Eurovision · Music

Eurovision 2017 Entry In-Depth: Iberia (Spain & Portugal)

I’m going to go through all of the entries in this year’s Eurovision on this blog, as I am a fan of that process if you don’t already know. And they way I’m going to do that is not cover each entry one at a time, but by region to compare and contrast how I think each set of neighbouring countries has done, on their past form, the entry they’ve sent, how they came to send it, what I like or dislike about it and finally how I think it will do. That’ll be two or three at a time. The start, naturally, will be in Western Europe, where once men looked across to the setting sun and thought they were living on the edge of the world. Sadly, Portugal and Spain’s entries this year aren’t exactly living on that edge.

Portugal – Salvador Sobral – Amar Pelos Dois (translates as ‘Love For Both’)

Poor, poor Portugal. As is probably sad common knowledge for the Portuguese, they are the longest-entering nation to have never won the contest, nor indeed have they ever placed higher than 6th, an accolade they’d be sharing with Finland if not for everyone’s favourite monster band 11 years ago. In recent years they’ve been sporadic participants, withdrawing at times due to poor results and lack of funds and indeed they have not been in the Eurovision final since 2010. Which, funnily enough, was when they sent my favourite Portuguese entry and the last entry I’ve really enjoyed from the Lusitanian side of things. Though in 2011 their comedic troupe song parodying the post-revolution songs wasn’t that bad. Since then it’s been a bit of an inessential mess, with two years out and three years with weak and unmemorable songs. I suppose Suzy was quite fun and Leonor was quite… attractive but these aren’t qualities that are standout enough. Part of the problem is actually really unfortunate from my perspective. Portugal is one of the few holdouts that refuse to sing in English, which earns them respect in my eyes as I love it when songs that aren’t English are sent as it instantly gives the song more national character which is necessary lest Eurovision become a soulless parade of pop songs, but with Portuguese not being spoken anywhere else in Europe, it harms the reach of the song beyond Bragança. The foreign language songs that do well in Eurovision manage to transcend language and appeal musically even though the audience may not understand the lyrics, while the Portuguese efforts have not really done that.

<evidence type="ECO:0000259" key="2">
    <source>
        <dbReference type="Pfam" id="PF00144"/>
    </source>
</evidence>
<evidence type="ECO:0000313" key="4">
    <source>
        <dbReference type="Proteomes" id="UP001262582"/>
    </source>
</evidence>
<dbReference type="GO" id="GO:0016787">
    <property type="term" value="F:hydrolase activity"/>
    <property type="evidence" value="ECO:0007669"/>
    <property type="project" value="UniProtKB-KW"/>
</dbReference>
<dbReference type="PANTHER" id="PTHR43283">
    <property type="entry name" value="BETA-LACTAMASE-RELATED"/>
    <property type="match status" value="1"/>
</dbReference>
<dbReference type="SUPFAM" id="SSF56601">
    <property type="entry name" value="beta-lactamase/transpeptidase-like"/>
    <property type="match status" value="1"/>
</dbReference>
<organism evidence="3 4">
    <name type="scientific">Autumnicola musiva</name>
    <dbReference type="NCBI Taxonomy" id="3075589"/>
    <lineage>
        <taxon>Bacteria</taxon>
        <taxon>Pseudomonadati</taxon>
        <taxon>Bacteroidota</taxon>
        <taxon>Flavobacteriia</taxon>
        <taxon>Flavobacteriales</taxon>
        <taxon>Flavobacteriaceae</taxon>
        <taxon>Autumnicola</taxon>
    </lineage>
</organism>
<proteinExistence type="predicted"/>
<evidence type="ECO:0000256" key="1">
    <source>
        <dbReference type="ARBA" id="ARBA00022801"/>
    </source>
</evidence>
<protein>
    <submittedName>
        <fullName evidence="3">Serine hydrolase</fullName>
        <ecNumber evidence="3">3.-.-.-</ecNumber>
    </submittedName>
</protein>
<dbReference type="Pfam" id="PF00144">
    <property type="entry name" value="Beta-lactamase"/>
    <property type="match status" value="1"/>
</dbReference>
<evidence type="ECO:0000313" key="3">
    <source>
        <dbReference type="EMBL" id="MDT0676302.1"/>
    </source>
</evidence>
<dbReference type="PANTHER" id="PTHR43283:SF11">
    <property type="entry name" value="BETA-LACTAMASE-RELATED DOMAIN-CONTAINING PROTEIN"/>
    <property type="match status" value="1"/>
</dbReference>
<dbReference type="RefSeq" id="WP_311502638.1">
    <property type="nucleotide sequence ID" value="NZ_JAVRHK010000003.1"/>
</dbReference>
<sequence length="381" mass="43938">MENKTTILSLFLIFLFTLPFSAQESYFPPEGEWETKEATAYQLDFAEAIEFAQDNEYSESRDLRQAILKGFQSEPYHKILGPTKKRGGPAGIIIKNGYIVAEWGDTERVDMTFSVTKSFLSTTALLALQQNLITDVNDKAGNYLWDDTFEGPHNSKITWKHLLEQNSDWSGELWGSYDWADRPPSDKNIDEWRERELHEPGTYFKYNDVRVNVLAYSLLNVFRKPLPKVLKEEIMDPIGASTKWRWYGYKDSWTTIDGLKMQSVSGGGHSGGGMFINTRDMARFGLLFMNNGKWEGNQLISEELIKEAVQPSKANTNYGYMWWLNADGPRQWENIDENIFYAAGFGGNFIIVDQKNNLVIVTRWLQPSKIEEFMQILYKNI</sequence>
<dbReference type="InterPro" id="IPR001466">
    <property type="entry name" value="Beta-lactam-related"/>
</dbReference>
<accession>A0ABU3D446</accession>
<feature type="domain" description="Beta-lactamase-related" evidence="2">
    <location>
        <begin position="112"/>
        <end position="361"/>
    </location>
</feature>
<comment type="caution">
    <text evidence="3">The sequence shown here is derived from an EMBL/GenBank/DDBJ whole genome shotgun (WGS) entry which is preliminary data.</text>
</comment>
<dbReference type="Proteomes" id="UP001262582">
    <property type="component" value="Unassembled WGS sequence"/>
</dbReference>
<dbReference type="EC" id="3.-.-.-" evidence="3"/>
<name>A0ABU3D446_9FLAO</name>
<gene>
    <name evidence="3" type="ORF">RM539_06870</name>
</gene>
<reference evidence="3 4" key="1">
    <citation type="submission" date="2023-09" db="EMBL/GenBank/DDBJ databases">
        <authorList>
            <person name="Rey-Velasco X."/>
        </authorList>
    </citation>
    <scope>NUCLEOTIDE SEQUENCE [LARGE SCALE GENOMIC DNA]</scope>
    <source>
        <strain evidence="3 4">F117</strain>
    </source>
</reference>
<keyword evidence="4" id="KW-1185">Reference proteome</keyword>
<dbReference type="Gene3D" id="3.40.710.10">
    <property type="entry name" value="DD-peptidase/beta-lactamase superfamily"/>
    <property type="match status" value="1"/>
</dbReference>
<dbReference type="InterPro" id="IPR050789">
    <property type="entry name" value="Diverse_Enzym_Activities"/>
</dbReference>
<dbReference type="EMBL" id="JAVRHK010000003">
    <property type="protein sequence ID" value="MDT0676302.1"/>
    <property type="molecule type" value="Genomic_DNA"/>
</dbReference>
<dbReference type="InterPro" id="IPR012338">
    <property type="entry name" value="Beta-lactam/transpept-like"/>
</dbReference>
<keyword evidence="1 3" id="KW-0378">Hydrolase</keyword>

And all of that continues with Salvador here, who won their national final, Festival de Cancao, in a program that well, I don’t normally watch most national finals but most years it’s something I prefer hearing horror stories about than actually watching it, while praying that the Portuguese have finally sent a good entry when something comes out of it. They haven’t. Though I must say he captures the attention a bit more than some Portuguese entrants although I don’t know if it’s for the right reasons. He’s a distracting performer, he makes movements with his hands, and his body language is on the whole offputting, which I hope he can fix, he seems like an awkward guy and I have sympathy for that, but I also want him to fix it. That would be excusable if the song was any good. His vocal style is too light and wispy, with no real power behind it, and the song seems retro and not in a good way, in the dull 1950s way with only a smattering of modern instrumentation, some rather nice strings. It’s not a particularly interesting listen and I imagine it will all come across rather flat on the stage, particularly if he continues his ‘scared of the microphone’ act that you see in the preview video. Finally, on lyrics, the title means ‘Love For Both’ which fits with the retro style of it just being a twee love song.